MELISSA BLOCK, host:
This is ALL THINGS CONSIDERED from NPR News. I'm Melissa Block.
ROBERT SIEGEL, host:
And I'm Robert Siegel.
The storm clouds are gone, and the sun came out today along the Gulf Coast of Louisiana and Mississippi. What the light revealed was the devastation wrought by Hurricane Katrina. Whole communities have been wiped out, and there are varying estimates of the death toll. Mississippi Governor Haley Barbour spoke a short time ago to reporters on a conference call. He said as many as 80 people have died in one county alone. One thing everyone agrees on is that the numbers will grow. Earlier in the day Governor Barbour flew over the Gulf region to survey damage.
Governor HALEY BARBOUR (Republican, Mississippi): Just cannot imagine the destruction, particularly between the beach and the railroads. I would say 90 percent of the structures between the beach and the railroad in Biloxi, Gulfport, Long Beach, Pass Christian are totally destroyed. They're not severely damaged; they're simply not there.
BLOCK: The city of Gulfport is littered with cargo containers and other debris that came in from the harbor. Rescue crews spent the day pulling hundreds of people from rooftops. We'll have an update from Mississippi in a few minutes.
SIEGEL: First to New Orleans, where the situation has gone from bad to worse. Yesterday city officials expressed relief that the city had not been inundated, but today they realized the crisis may be just beginning as the waters began to rise and kept on rising. Louisiana Governor Kathleen Blanco says the devastation is greater than her worst fears.
Governor KATHLEEN BLANCO (Democrat, Louisiana): This is not going to be an easy time for any of our citizens who've been affected in southeast Louisiana by the dimension--by this storm. The dimensions are unfathomable.
SIEGEL: Levees have been breached, and officials say residents who remain in the city should get out while there is still a road to safety. NPR's Greg Allen is in downtown New Orleans.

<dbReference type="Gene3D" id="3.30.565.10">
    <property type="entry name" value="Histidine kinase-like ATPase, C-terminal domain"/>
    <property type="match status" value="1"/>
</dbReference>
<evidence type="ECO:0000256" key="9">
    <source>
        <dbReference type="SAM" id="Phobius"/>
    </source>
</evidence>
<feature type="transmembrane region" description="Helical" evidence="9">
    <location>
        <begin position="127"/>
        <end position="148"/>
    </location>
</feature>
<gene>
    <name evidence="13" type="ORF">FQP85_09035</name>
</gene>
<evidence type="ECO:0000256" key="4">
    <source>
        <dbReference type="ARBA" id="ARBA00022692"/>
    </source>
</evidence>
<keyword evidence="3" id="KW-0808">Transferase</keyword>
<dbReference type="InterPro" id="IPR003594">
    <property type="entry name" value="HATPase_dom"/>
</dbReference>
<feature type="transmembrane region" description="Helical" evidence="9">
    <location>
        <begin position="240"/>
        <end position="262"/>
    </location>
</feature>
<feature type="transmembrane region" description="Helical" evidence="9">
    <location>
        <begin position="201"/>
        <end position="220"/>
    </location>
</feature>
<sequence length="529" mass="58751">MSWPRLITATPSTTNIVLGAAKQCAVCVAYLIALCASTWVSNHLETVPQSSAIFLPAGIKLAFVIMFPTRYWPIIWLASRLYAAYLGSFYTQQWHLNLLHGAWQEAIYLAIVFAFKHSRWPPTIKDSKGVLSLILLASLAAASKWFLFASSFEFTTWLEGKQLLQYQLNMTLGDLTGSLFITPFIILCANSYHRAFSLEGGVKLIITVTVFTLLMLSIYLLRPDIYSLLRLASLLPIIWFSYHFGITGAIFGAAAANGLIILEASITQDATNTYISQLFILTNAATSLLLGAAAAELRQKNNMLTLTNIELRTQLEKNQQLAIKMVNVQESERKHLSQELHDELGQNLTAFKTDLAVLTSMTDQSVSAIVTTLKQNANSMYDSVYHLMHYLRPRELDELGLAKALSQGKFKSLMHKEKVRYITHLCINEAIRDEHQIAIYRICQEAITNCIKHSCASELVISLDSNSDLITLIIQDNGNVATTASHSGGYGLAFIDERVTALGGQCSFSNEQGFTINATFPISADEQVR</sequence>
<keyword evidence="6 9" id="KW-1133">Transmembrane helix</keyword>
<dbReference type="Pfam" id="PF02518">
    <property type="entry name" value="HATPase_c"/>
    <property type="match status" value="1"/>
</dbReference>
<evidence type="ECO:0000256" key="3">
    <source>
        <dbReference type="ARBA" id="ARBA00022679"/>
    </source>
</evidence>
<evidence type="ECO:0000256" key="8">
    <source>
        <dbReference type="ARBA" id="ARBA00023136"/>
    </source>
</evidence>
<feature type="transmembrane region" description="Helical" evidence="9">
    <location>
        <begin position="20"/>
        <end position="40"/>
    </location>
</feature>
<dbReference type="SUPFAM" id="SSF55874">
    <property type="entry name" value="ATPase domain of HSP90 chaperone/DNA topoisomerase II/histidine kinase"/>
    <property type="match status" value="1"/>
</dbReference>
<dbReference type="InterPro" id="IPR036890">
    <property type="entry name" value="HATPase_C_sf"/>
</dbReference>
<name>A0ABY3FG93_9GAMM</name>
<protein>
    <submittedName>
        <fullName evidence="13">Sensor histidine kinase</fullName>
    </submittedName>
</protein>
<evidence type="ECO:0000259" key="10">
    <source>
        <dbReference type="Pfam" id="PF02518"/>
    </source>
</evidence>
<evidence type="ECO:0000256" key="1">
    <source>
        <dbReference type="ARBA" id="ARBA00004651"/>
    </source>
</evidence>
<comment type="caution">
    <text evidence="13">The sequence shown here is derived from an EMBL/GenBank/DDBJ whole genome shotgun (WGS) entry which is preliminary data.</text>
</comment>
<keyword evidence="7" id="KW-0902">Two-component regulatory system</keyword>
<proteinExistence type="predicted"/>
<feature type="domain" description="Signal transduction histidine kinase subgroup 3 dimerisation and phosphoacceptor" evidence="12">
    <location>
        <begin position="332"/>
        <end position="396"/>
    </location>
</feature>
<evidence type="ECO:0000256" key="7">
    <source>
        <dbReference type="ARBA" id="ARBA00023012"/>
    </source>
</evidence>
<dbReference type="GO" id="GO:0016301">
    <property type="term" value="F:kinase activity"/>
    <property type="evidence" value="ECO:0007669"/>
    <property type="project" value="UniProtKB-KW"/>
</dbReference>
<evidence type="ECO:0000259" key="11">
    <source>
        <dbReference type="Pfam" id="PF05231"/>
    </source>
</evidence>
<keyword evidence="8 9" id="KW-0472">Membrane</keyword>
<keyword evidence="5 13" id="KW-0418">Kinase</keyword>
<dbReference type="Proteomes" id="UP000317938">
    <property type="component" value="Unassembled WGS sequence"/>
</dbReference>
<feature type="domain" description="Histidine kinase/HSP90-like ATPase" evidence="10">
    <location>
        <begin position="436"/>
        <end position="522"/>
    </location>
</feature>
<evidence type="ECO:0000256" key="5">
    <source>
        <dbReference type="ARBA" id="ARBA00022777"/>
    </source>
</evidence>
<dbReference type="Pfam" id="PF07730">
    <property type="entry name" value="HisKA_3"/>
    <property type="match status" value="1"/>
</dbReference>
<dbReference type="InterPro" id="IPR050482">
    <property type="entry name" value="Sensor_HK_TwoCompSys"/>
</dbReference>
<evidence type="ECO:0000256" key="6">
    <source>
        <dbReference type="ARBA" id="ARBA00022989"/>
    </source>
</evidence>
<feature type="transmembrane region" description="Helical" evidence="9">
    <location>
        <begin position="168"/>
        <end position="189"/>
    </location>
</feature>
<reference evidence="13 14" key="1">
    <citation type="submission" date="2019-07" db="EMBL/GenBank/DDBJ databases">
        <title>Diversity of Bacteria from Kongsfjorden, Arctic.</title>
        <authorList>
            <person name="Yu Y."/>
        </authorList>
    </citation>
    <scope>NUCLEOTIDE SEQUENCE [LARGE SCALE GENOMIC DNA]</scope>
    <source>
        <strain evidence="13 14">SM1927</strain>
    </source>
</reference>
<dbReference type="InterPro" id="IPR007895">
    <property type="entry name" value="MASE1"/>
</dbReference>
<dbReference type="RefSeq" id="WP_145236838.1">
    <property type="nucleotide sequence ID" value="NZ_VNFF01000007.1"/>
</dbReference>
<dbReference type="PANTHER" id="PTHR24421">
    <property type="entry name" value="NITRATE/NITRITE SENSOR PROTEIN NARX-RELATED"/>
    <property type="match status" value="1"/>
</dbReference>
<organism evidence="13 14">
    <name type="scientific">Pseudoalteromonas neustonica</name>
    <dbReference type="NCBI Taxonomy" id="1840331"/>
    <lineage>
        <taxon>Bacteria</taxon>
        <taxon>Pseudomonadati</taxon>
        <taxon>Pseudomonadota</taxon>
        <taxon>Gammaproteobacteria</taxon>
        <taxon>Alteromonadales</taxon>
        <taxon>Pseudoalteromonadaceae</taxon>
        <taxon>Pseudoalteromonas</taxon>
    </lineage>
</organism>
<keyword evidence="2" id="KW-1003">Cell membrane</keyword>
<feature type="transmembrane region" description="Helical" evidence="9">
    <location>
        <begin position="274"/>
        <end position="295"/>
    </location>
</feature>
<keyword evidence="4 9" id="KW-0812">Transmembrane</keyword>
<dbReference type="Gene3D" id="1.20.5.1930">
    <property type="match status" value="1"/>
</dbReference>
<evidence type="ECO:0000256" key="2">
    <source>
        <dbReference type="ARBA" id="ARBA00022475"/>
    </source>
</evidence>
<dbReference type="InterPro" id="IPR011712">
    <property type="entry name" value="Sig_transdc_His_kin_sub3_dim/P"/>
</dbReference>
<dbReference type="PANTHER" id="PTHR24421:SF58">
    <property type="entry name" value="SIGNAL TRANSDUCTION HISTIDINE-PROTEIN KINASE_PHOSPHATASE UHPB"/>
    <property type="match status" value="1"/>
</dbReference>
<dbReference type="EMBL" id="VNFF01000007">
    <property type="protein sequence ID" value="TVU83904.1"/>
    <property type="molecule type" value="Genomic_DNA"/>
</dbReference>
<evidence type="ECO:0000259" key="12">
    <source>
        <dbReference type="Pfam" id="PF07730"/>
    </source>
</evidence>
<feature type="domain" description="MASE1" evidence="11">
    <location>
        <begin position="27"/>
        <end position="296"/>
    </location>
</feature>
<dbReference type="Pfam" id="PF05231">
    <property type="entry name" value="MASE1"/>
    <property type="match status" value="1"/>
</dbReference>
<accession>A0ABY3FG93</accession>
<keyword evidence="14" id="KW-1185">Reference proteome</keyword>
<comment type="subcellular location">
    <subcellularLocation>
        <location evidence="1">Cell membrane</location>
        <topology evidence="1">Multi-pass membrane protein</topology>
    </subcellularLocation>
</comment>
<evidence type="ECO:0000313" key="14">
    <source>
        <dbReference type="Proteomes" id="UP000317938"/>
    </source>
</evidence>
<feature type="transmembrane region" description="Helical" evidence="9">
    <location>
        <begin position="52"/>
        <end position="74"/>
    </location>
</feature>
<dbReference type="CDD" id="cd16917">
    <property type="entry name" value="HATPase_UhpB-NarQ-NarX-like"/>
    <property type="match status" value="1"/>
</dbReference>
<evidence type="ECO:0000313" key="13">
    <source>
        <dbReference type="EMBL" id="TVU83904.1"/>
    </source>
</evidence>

GREG ALLEN reporting:
That the water is still rising was something many residents in New Orleans this morning had already figured out for themselves. Late yesterday and again today authorities and the emergency radio station operating in the city heard time and again from people who said their neighborhoods, dry through the worst of the hurricane, were now beginning to flood. Albertine Arseneau(ph) lives in the B.W. Cooper Housing Project, an aging complex of two-story brick buildings. She was one of many out this morning surveying the rising floodwaters.
Ms. ALBERTINE ARSENEAU (New Orleans Resident): Last night when I went to bed, I didn't have no water in front of my door.
Unidentified Woman #1: We didn't have no water out here.
Unidentified Woman #2: At all. No water.
Ms. ARSENEAU: This morning when I woke up my house has water in it. I'm in the next block, the 3600 block. I have water.
Unidentified Woman #3: What floor are you on?
Ms. ARSENEAU: I'm on the first--my apartment is--like, it's the first and second. I'll have to spend the night on the second floor if I stay the night. I don't know how to swim.
Unidentified Man: (Shouting) Nick! Nicholas! Oh, Nicholas!